FIG. 3 is a sectional view through the plane III--III of FIG. 2; the tie-rod and the ball and socket arrangement at the end of the latter however not being shown.
FIG. 4 is a view similar to that of FIGS. 1 and 2, of a method of connecting one end of a tie-rod to a thick wall and more precisely to a wall cast from concrete for example.
FIG. 5 shows the connection of a tie-rod to a wall by means of a securing member which can be driven in and is water-tight.
FIGS. 6 and 7 show the connection of a tie-rod of a securing member which can be driven in, is watertight and is suitable for planking of the Z type.
FIGS. 8 and 9 show the method of operation of a tool facilitating the adjustment of the traction exerted by the tie-rod.
By way of example, FIG. 1 illustrates the connection of the two walls consisting of planking but which could be extended to any type of thin walls.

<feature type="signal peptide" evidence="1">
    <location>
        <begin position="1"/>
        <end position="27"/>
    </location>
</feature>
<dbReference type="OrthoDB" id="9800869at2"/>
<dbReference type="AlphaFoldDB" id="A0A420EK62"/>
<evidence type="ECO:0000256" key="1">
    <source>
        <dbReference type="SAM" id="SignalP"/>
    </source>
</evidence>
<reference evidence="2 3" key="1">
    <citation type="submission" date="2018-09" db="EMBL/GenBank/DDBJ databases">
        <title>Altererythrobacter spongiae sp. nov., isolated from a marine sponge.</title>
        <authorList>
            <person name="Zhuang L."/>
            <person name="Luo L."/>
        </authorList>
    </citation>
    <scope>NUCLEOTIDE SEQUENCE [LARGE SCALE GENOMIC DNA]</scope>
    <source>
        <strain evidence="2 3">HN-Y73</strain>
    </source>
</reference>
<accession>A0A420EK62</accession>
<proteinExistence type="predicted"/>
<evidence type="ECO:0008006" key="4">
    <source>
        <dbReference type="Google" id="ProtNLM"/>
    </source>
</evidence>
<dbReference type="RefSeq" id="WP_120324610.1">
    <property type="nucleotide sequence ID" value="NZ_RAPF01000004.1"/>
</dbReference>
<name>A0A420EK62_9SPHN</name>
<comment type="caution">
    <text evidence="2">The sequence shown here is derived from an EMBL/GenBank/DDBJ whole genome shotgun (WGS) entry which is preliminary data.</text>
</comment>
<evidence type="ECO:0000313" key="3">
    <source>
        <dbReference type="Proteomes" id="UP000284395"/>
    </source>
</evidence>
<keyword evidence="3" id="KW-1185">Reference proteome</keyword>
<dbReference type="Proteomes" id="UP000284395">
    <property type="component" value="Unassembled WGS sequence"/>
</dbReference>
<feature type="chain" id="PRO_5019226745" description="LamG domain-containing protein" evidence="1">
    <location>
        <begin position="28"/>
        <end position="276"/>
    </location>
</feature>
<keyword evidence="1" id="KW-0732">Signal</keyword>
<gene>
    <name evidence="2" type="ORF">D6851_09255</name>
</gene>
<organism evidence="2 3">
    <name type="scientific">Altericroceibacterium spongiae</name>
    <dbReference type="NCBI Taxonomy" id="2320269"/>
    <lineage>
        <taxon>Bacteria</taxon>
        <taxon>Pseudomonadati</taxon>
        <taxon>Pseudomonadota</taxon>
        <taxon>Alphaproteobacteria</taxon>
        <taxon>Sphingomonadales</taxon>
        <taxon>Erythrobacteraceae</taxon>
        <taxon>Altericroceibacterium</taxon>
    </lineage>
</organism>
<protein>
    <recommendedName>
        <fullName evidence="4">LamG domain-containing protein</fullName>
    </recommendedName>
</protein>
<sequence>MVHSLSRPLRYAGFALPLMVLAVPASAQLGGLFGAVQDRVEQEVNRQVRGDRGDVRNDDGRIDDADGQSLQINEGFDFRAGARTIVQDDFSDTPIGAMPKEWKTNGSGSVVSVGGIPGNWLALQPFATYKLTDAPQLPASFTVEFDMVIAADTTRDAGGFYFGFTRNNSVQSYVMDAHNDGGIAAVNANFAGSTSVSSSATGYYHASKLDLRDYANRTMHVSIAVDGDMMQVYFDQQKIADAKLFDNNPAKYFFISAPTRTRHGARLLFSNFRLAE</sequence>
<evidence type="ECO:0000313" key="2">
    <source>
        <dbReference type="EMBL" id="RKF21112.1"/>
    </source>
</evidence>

The reference numeral 1 designates a plank of one of the walls, 2 designates a plank of the other wall, 3 designates the two sections of tie-rod connected end to end by a tightener 4 and respectivley 5 and 6 designate the members for connecting the ends of the tie-rod to the plank 1 then 2; in this case the members 5 and 6 are different but could naturally have been of the same type.
In this case the two sections 3 of the tie-rod are identical and are in the form of a solid metal bar of circular cross-section, the two ends of which support a ball and socket joint 7 of greater diameter, of compressible or non-compressible steel according to each individual case, forming a single piece with the bar on which it is formed for example by hot-forging.
Like the tightener 4, the two members 5 and 6 constitute a counter-part for one of the ball and sockets 7 opposing the traction imparted to the section 3 whilst allowing a rotation of this ball and socket, i.e. a free angular movement, of the region of the section 3 located in the immediate vicinity of its corresponding end.
To this end, the member 5 comprises a hollow tubular sleeve 8 whereof the axis 9, after assembly of the system, is directed substantially at right angles to the central and generally vertical plane 10 of the wall, to which the plank 1 belongs.